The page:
When you and your family are planning a Massachusetts intervention, your immediate hope is for the best. You want your addicted loved one to accept the help being offered. Ideally, everything will fall into place “that day” and on the strength of having everyone on a room together, the addict will understand that they have a serious problem.
Massachusetts Interventions are Highly Successful
As a strategy to get people to accept help and get into treatment, holding an intervention can be a very successful strategy for families and friends. It has a high success rate. Your chances of persuading your addicted loved one to make a change for the better are in your favor, but are not guaranteed.
You and your family can meet with an interventionist in Massachusetts and learn about the disease of addiction. Everyone in the family can get on board with what will happen at the intervention and be clear that they are committed to seeing your loved one get better. This means that the family will no longer support the addiction, though. Doing things like paying for the addict’s rent or bills, calling in sick for them or making excuses for their behavior will stop.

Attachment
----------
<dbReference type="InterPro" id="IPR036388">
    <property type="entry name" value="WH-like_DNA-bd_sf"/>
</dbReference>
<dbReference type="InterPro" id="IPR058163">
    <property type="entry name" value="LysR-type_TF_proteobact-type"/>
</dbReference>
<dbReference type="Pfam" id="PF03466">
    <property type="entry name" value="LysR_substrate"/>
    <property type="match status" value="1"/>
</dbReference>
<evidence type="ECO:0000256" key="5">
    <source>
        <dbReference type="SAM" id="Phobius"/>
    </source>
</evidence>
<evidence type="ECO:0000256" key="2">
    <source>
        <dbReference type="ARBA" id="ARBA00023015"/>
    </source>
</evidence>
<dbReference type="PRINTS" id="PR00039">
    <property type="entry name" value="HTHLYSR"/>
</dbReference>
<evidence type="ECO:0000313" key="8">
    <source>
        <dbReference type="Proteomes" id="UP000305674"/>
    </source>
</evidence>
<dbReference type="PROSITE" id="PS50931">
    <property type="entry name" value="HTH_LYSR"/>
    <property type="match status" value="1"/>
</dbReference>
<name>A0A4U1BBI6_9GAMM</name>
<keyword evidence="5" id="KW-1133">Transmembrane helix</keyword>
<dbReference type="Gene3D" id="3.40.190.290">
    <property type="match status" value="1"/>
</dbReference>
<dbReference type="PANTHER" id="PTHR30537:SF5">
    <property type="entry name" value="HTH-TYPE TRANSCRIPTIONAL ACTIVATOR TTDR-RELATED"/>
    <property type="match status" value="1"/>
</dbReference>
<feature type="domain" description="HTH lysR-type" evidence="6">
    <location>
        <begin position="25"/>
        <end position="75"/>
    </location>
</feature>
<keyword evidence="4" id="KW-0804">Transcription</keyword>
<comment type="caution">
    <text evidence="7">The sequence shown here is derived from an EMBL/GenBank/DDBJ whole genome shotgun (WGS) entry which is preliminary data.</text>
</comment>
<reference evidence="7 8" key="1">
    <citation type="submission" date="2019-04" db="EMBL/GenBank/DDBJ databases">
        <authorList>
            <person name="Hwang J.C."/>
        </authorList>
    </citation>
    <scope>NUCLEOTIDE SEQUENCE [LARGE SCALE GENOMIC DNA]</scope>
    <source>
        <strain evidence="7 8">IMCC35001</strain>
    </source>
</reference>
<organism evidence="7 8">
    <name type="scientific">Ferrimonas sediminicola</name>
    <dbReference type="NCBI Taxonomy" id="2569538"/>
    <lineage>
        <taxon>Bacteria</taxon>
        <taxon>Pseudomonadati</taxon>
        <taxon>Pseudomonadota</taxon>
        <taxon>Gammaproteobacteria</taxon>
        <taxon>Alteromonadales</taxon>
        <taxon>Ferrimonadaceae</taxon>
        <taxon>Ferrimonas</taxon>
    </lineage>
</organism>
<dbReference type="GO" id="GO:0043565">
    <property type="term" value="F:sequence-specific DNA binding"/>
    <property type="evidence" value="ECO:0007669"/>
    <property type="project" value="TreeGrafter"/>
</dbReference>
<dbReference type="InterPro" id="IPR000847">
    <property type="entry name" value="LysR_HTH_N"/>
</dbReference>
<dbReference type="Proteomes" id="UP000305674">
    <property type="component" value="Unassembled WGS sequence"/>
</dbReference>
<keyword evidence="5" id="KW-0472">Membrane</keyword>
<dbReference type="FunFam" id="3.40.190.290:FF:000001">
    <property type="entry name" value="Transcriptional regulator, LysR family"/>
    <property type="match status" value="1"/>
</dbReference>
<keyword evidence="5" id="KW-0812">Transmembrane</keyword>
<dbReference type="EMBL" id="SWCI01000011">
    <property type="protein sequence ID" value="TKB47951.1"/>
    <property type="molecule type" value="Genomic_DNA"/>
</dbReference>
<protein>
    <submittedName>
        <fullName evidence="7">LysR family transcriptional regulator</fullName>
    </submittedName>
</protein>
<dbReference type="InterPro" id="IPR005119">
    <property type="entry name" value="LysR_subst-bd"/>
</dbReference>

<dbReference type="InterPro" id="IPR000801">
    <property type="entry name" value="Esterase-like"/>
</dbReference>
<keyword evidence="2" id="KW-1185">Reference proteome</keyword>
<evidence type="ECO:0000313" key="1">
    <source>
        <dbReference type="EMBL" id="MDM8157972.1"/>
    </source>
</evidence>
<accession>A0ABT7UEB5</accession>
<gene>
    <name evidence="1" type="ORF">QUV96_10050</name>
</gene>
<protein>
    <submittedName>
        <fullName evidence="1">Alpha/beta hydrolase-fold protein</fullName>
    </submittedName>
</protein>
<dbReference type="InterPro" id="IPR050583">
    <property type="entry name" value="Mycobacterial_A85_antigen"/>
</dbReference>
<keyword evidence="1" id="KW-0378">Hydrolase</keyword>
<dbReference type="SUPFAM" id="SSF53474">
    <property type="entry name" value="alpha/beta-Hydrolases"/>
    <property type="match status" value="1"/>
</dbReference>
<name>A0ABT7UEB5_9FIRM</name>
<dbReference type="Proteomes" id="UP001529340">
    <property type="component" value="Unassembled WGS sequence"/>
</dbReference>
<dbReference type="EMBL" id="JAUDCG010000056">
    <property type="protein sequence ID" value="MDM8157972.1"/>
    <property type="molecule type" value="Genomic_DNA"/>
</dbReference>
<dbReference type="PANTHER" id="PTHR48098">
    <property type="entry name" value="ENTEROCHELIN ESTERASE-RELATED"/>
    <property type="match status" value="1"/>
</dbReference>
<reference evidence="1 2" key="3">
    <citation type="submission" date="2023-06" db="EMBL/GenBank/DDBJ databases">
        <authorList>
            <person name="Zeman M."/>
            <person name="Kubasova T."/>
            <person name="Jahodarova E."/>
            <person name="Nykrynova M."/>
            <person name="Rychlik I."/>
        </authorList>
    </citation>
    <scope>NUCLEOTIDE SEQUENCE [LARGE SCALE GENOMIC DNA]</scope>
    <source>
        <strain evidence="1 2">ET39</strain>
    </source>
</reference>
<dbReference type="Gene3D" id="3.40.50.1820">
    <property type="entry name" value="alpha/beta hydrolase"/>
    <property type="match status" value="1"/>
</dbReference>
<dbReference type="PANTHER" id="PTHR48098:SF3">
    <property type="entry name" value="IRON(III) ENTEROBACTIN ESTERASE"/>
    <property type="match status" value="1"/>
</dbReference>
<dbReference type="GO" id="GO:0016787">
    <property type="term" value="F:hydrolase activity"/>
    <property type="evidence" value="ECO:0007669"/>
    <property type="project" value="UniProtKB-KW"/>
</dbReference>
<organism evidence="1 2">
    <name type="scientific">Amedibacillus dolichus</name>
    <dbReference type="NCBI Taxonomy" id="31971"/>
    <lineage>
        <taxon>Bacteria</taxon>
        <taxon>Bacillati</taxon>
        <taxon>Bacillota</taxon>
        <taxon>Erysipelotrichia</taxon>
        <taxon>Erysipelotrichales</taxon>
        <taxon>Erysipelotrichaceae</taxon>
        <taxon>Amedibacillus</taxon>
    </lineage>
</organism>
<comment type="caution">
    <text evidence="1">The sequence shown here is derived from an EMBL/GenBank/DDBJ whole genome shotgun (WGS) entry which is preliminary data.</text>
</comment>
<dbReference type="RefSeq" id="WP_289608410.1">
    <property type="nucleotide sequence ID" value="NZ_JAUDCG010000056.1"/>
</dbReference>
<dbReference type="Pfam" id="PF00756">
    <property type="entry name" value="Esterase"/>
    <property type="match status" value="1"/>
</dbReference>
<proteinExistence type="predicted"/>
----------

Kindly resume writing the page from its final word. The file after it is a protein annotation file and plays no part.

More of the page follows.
If the Addict Resists Treatment
It’s possible that your addicted loved one will simply resist going to treatment on the day of the intervention. This doesn’t mean that the idea was a bad one or that you shouldn’t have undertaken the process.
While it’s true that the vast majority of people who go through this process do accept treatment, a small percentage get help. In that instance, the interventionist can help the family follow through on their resolutions.
The addict may ultimately decide to get treatment over the weeks or months following the Massachusetts intervention. The day the conversation is held may plant some type of seed in their mind that can lead to change later.